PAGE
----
Addendum K (Army Sustainability Strategy)
Army Sustainability is a comprehensive, systems approach to planning and decision-making designed to sustain the natural infrastructure, which includes the land, water, air, and energy resources required to conduct our mission.
Advances in technology, ever-increasing global population, and urbanization have effectively made the world smaller. They have placed greater stresses on the world’s interconnected human, economic, and natural systems. Local and regional issues, such as famine, natural disasters, ecological degradation, economic decline, political upheaval, and disputes over precious and sometimes scarce natural resources, are evolving into global issues that influence how the United States must respond and interact—through political, economic, and when necessary, military engagement.
Fielding new weapons systems, adjusting tactics, and consolidating forces through Base Realignment and Closure and global repositioning all impact - as well as are impacted by – our ability to sustain the natural infrastructure, which includes the land, water, air, and energy resources required to conduct our mission.
Traditionally, the DoD has defined sustainability solely in terms of the necessary level and duration of forces, material and consumables necessary to achieve mission objectives. The Army now recognizes that to sustain the mission, we must clearly recognize and consider often non-traditional internal and external aspects that may influence our ability achieve sustainability over time.The Army Strategy for the Environment – Sustain the Mission, Secure the Future expands on the traditional sustainability concept, describing a sustainable Army as simultaneously meeting current as well as future mission requirements worldwide, safeguarding human health, improving quality of life and enhancing the natural environment. The six goals outlined in this strategic document guide how we are integrating sustainability considerations into each of the Army’s four overarching strategies.
Sustainability supports the Army in all its missions and applies to all Army units, organizations, personnel, suppliers, support contractors and partners. Further, our sustainability strategy was developed to strengthen the Army contribution to joint operations.
The six goals of Army Sustainability are:
- Foster a sustainability ethic within the Army that takes us beyond environmental compliance to sustainability.
- Strengthen Army operations: Strengthen Army operational capability by reducing our environmental footprint through more sustainable practices.
- Meet testing, training, and mission requirements: Meet current and future training, testing, and other mission requirements by sustaining land, air, and water resources.
- Minimize impacts and total ownership costs: Minimize impacts and total ownership costs of Army systems, material, facilities, and operations by integrating the principles and practices of sustainability.
- Enhance well-being: Enhance the well-being of our Soldiers, civilians, families, neighbors, and communities through leadership in sustainability.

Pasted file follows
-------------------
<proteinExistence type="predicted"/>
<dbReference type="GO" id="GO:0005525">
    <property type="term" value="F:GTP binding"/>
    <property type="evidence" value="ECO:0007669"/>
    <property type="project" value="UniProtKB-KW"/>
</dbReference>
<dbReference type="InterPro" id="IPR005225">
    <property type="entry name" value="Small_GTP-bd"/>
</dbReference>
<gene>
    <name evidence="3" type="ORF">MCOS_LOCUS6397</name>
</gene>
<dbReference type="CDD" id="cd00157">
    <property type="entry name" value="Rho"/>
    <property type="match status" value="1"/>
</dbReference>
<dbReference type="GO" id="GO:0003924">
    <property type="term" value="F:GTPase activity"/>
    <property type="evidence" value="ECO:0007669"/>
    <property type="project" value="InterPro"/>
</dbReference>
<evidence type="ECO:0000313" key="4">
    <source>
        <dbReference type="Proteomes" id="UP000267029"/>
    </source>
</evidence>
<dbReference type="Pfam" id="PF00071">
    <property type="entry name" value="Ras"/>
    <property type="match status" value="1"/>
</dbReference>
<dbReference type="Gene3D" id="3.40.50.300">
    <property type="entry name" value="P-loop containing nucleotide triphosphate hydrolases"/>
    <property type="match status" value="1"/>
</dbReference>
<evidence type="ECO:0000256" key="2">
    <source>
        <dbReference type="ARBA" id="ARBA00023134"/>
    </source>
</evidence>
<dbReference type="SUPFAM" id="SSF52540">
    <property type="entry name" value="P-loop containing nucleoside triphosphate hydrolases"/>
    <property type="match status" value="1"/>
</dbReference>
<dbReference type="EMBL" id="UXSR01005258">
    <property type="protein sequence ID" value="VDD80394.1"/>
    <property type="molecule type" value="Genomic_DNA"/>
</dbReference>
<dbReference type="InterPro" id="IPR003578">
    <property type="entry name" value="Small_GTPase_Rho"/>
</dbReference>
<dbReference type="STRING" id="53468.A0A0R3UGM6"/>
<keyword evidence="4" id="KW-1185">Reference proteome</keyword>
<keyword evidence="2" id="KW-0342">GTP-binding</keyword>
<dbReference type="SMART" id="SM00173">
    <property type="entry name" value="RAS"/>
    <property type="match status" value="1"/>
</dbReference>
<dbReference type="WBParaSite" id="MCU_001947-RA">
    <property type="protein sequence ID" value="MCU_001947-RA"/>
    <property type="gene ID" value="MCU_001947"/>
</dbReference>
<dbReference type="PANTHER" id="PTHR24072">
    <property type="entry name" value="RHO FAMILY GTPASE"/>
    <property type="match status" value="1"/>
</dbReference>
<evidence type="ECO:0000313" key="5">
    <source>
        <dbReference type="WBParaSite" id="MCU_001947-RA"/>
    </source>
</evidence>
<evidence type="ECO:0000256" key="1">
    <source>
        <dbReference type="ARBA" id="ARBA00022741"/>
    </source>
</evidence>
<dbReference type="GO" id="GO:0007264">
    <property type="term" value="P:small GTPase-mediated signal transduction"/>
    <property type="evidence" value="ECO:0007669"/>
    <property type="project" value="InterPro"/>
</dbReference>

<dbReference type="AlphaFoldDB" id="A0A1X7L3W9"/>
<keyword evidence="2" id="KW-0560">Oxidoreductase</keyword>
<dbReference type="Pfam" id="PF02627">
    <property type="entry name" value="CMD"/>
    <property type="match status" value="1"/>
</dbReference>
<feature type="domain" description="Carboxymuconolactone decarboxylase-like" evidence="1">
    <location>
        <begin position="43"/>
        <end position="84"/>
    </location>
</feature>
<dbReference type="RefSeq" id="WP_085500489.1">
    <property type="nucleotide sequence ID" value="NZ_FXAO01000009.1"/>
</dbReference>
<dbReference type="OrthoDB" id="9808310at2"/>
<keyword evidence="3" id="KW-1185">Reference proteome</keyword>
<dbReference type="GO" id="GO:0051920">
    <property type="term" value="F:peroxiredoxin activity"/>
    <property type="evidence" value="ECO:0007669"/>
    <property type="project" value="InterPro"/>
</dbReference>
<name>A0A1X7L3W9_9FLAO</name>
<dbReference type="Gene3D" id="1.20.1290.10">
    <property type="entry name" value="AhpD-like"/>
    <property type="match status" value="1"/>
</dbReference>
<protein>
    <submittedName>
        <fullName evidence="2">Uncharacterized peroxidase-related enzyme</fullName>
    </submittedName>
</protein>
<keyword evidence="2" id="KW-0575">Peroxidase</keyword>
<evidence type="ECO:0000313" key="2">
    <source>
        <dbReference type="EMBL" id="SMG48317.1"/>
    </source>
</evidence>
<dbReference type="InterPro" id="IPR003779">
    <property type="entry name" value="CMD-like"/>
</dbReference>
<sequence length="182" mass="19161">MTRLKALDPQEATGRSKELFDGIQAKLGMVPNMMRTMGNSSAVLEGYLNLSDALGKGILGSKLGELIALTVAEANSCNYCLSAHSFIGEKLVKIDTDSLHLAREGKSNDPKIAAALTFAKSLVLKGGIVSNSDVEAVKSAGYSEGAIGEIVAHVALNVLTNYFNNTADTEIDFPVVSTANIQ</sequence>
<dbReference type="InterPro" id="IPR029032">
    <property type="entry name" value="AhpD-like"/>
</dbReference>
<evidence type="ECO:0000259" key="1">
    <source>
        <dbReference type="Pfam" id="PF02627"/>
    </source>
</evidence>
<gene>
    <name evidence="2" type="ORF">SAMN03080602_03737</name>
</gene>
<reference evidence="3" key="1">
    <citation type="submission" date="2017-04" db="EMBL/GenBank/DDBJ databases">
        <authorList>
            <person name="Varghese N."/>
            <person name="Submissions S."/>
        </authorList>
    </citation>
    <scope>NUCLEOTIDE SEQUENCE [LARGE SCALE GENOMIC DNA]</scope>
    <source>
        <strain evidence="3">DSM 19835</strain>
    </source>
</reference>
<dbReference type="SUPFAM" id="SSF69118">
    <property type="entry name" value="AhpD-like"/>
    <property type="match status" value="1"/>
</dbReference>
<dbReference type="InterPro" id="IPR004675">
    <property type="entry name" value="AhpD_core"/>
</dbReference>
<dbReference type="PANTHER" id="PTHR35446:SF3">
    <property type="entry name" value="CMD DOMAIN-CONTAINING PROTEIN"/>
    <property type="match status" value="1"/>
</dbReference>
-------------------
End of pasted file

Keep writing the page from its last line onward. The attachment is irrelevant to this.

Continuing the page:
- Drive innovation: Use innovative technology and the principles of sustainability to meet user needs and anticipate future Army challenges
Sustainable practices directly support our business transformation, because they seek to eliminate waste, drive innovation, and promote collaboration across the Army enterprise. Likewise, sustainable practices provide our operational Army with greater capability. Water conservation, fuel and energy efficiency, will enable us to deploy faster, travel farther and sustain deployed units as long as required. Alternative energy will provide the security buffer to protect our forces from disruption in petroleum supplies from foreign sources. Achieving zero emissions – heat, light, noise, waste – will reduce the operational signature and logistical support tail.
Many of the sustainable practices the Army seeks to institutionalize are modeled from practices adopted by a growing number of corporations achieving competitive advantage by taking a thorough look at how their processes impact not only their financial status, but environmental and social well-being -- the “triple bottom line”. By finding common ground where financial interests merge with the interest of doing what is right by the environment and society, corporations have found tremendous savings, more effective business models and new markets.
To illustrate the concept of sustainability in an Army context, the Army adopted its own “triple bottom line”: Mission, Environment, and Community. As the Army adapts practices that leverage Mission, Community, and Environment, it will begin to achieve “the Triple Bottom Line - Plus.” The “Plus” represents the cost savings, innovation, collaborative solutions and continuous learning that directly link sustainability to Army Business Transformation.
In 2007, the Army will roll out an ambitious strategic action plan that sets objectives and ambitious targets to achieve our sustainability goals. These objectives focus on improving our ability to organize, equip, train, and deploy our Soldiers as part of the Joint Force. They will:
- Improve our ability to deploy rapidly and to transition seamlessly across the full spectrum of operations;
- Develop people, processes, and tools to provide capabilities for a sustainable future;
- Transform business practices by incorporating the “triple bottom line” of mission, environment, and community in all of our processes;
- Reinforce a culture of engagement that enhances collaboration with our stakeholders in neighboring communities, in private industry, in academia, in government at all levels and in non-government organizations; and,
- Accelerate innovation by employing systems thinking and investing in sustainable technologies.
For more information about Army Sustainability, see www.sustainability.army.mil